photo: Fr. Moki Hino, The Cathedral of St. Andrew (Honolulu, Hawaii)

Message from Fr. Moki, August 29, 2018

Dear Cathedral Ohana:
Clergy retreat, Maui, August 2018

As I write to you this Wednesday morning, we are culminating our time together at clergy retreat here in Maui. Our presenter is Rosa Say, author of Managing With Aloha.

As many of you know, my ordained ministry began in Maui. Bishop Chang ordained me to the priesthood at Good Shepherd in Wailuku and I served for two years as the chaplain at

Seabury Hall

Seabury Hall in Olinda. Yesterday afternoon I took a mini pilgrimage from Kaanapali to Olinda to go to the chapel at Seabury Hall and marinate myself in memories of the first Eucharist over which I presided almost 13 years ago.

While I was in the chapel, I recalled how every morning I used to go up (it was on the second floor of the main administrative building of the school), open the glass doors, and watch the sunrise over Haleakala. I remembered that, and it brought me peace.

I’m also feeling very peaceful after preparing for Hurricane Lane and I am just so grateful that it dissipated before it could do any damage to the Cathedral. I am also grateful to the many people who showed up to put up the canvas shutters over the stained glass windows, and who helped to dismantle the tent. I have asked Bryan to make arrangements to have the tent put back up sometime soon. On Saturday my friend Dixie and I went and removed the canvas shutters that covered windows that we could open for Sunday morning’s services. I am considering leaving the others up until the end of hurricane season. They are in front of windows that cannot be opened, so it will not affect our ventilation in the sanctuary. See some pictures here!

Bryan returned to work on Monday morning and hit the ground running, taking care of things while I am in Maui – most especially dealing with the aftermath of the storm that didn’t come. As I’ve said over and over again, “I would rather prepare for a storm and have it not come then the other way around!”

After I return to Honolulu on Wednesday afternoon, I am looking very much forward to the contemplative prayer session that I will hold on Thursday evening. In addition, last week Monday I held a laboratory where six of us gathered and I engaged in a group spiritual direction exercise. The session went well and I would like to offer more sessions and open them up to the congregation now that I know it can work well I will let you know when those sessions will be offered. I also hope to offer more contemplative prayer sessions, and similar offerings in the future. I would also like to engage in more teaching at the Cathedral as we look to the future.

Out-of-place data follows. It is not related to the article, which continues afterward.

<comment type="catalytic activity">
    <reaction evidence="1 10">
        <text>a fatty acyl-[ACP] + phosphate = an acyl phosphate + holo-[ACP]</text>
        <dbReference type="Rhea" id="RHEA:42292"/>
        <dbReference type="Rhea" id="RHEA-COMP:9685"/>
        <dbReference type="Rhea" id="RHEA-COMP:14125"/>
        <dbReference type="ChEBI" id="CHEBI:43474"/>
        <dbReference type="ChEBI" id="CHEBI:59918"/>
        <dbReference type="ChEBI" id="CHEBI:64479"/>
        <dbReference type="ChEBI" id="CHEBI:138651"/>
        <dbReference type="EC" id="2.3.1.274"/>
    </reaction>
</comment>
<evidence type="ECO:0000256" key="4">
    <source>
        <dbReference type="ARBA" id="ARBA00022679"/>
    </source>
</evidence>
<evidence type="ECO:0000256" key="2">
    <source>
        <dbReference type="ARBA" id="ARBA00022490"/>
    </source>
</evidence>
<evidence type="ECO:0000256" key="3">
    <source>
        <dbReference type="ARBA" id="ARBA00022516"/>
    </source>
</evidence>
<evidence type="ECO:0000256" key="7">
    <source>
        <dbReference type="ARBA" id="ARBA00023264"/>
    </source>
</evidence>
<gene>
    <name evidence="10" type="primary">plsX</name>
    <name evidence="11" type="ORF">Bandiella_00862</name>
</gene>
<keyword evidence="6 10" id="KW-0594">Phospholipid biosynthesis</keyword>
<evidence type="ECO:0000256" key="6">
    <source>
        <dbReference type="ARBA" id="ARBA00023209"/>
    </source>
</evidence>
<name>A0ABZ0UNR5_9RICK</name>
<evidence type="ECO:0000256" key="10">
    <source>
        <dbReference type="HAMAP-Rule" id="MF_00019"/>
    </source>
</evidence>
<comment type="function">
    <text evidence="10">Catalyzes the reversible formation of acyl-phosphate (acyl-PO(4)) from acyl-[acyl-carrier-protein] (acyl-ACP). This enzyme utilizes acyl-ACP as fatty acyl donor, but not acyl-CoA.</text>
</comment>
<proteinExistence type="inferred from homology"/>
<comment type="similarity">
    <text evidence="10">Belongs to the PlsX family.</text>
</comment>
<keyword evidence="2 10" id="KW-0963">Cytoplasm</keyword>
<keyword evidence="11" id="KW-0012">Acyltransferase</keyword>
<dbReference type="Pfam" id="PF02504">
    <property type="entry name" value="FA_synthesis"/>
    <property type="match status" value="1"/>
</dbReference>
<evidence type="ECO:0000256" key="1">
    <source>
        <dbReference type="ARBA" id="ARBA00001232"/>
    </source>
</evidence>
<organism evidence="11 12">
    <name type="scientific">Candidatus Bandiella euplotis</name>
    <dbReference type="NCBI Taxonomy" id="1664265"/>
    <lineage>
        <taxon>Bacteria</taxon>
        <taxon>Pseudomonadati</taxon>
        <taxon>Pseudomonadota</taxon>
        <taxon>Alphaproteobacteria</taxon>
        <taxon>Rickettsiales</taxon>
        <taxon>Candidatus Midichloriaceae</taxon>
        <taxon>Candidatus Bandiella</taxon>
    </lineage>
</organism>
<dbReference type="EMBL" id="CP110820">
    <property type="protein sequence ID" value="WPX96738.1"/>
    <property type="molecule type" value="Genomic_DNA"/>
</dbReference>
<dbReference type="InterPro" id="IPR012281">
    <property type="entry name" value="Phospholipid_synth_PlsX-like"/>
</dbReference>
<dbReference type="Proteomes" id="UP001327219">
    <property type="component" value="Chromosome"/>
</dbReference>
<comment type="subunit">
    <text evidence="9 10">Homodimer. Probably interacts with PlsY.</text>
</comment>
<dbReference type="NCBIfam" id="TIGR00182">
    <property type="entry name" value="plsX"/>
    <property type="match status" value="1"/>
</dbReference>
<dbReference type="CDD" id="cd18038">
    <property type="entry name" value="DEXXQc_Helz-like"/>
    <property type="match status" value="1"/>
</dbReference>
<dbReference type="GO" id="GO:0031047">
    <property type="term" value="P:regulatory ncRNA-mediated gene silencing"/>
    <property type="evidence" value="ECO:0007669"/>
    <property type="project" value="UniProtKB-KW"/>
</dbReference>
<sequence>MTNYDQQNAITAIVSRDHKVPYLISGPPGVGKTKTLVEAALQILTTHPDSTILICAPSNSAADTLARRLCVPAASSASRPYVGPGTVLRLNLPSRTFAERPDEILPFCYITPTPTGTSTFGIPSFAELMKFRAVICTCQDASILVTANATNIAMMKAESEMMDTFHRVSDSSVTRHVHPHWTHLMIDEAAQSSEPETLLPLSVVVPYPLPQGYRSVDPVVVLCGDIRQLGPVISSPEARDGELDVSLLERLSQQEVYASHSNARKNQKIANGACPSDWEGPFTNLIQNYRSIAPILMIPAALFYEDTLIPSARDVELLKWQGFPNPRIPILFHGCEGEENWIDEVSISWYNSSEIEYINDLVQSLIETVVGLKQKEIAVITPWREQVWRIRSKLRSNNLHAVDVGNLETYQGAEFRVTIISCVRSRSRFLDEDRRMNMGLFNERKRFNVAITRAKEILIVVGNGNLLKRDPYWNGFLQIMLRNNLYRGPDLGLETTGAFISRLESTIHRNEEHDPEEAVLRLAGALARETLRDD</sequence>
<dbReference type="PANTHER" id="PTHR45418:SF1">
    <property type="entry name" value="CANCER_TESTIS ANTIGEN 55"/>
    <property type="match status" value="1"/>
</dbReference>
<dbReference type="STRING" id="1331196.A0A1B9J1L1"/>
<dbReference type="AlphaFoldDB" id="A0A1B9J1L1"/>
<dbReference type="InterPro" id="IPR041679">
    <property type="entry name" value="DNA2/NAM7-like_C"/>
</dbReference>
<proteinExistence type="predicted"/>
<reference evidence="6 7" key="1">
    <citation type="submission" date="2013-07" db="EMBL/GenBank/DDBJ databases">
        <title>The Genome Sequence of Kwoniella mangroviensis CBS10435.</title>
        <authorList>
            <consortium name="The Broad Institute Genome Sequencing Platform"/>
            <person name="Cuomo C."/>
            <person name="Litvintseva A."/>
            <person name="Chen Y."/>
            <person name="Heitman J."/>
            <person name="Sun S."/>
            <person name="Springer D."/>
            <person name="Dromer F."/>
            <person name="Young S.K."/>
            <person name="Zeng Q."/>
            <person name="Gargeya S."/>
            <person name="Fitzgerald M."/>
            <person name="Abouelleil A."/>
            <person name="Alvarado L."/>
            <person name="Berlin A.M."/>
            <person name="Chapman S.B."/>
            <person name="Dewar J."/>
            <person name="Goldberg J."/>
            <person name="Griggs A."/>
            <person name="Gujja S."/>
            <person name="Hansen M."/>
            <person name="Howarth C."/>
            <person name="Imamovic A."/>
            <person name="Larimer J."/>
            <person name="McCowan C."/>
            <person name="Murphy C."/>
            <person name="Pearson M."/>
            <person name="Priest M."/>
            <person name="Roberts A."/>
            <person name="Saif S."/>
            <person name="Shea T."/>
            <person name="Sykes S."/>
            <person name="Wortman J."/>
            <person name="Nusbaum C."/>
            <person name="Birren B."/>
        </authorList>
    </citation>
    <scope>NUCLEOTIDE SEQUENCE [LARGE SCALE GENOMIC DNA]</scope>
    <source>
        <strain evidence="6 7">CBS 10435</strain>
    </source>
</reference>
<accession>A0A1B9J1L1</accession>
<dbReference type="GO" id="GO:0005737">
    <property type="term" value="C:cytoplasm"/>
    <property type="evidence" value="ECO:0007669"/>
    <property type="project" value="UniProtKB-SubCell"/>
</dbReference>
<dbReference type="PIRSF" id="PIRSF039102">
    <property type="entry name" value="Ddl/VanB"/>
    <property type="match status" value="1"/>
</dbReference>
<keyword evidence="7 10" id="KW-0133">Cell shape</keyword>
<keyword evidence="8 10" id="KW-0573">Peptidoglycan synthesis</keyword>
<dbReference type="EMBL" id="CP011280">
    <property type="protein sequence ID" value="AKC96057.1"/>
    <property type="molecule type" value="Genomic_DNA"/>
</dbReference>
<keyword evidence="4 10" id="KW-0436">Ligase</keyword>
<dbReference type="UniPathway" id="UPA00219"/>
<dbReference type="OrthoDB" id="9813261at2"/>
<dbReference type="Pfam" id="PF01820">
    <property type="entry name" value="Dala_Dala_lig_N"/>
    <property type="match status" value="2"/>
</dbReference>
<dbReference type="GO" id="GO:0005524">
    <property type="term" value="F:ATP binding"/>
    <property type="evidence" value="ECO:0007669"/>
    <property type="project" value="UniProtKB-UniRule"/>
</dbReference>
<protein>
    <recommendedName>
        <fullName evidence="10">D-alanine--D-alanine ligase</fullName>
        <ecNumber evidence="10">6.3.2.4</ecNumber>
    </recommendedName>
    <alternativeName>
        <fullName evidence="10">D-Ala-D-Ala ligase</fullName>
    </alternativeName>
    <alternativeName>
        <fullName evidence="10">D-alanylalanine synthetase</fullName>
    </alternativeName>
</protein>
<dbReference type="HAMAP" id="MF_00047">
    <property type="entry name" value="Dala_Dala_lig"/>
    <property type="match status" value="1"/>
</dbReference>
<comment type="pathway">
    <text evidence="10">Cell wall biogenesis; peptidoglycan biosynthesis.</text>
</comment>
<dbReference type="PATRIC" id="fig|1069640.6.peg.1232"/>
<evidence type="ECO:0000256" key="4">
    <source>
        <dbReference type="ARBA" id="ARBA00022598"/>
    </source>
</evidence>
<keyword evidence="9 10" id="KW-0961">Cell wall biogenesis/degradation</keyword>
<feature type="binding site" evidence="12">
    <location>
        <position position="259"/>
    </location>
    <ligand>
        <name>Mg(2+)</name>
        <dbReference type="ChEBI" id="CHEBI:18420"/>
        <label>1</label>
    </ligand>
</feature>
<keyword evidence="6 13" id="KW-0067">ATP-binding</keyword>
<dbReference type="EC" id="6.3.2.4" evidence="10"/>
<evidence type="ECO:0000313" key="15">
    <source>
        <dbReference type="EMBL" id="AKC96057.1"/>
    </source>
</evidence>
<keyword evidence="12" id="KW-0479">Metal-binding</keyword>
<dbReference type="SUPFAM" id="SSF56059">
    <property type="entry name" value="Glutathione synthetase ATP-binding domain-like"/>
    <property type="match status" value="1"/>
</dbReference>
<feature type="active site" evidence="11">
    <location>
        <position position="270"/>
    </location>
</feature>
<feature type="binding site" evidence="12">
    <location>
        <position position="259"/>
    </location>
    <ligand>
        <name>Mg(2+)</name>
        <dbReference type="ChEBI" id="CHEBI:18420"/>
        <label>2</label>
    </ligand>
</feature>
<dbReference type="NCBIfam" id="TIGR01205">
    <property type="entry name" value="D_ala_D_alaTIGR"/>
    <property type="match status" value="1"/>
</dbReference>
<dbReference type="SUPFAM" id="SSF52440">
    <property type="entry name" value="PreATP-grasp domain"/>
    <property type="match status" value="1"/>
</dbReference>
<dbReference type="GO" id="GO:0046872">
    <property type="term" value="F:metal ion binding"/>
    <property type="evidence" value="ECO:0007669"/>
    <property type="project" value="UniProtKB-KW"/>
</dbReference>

On Friday morning, I am meeting with a small group of people who I am asking to serve as a team for soliciting pledge commitments for 2019. You can expect to hear something from us in late September or early October. In the meantime, I ask you to join me in prayer for the discerning what your financial commitment to the Cathedral might be for 2019.

On Sunday morning, many of you noticed that the organ was misbehaving. Todd went to the piano to provide accompaniment for the 8:00 service, and I appreciate those of you who were supportive and gave both Todd and me words of affirmation and appreciation for the music sans organ. I appreciate everyone’s being flexible, most especially Todd and members of the choir. I think the fact that nobody got frazzled shows the strength of character of our worshipping community.

We will have an Ali‘i Sunday this Sunday at 8:00 to honor the 180th birthday of Queen Liliuokalani. The following Sunday (September 9) I have a 2:00 PM flight to Manila, where I will be on an eight-day silent retreat. I will return to Honolulu on the morning of September 21. At the 10:30 AM service on September 9, Father Keleawe will preside and I will preach, so that I can leave for the airport immediately after the sermon to catch my flight. Thank you so much for understanding and a special thank you to Father Keleawe for being willing to help out that day.

I would like to close this week’s missive with a special request that you take time out tomorrow to remember Bishop Chang on the first anniversary of his passing. I also ask that you hold his wife Dee and his children, grandchildren and sister in your prayers. He is sorely missed.

Until we see one another at worship this weekend, please take care.

Fr. Moki’s past messages are available here, and his sermons are here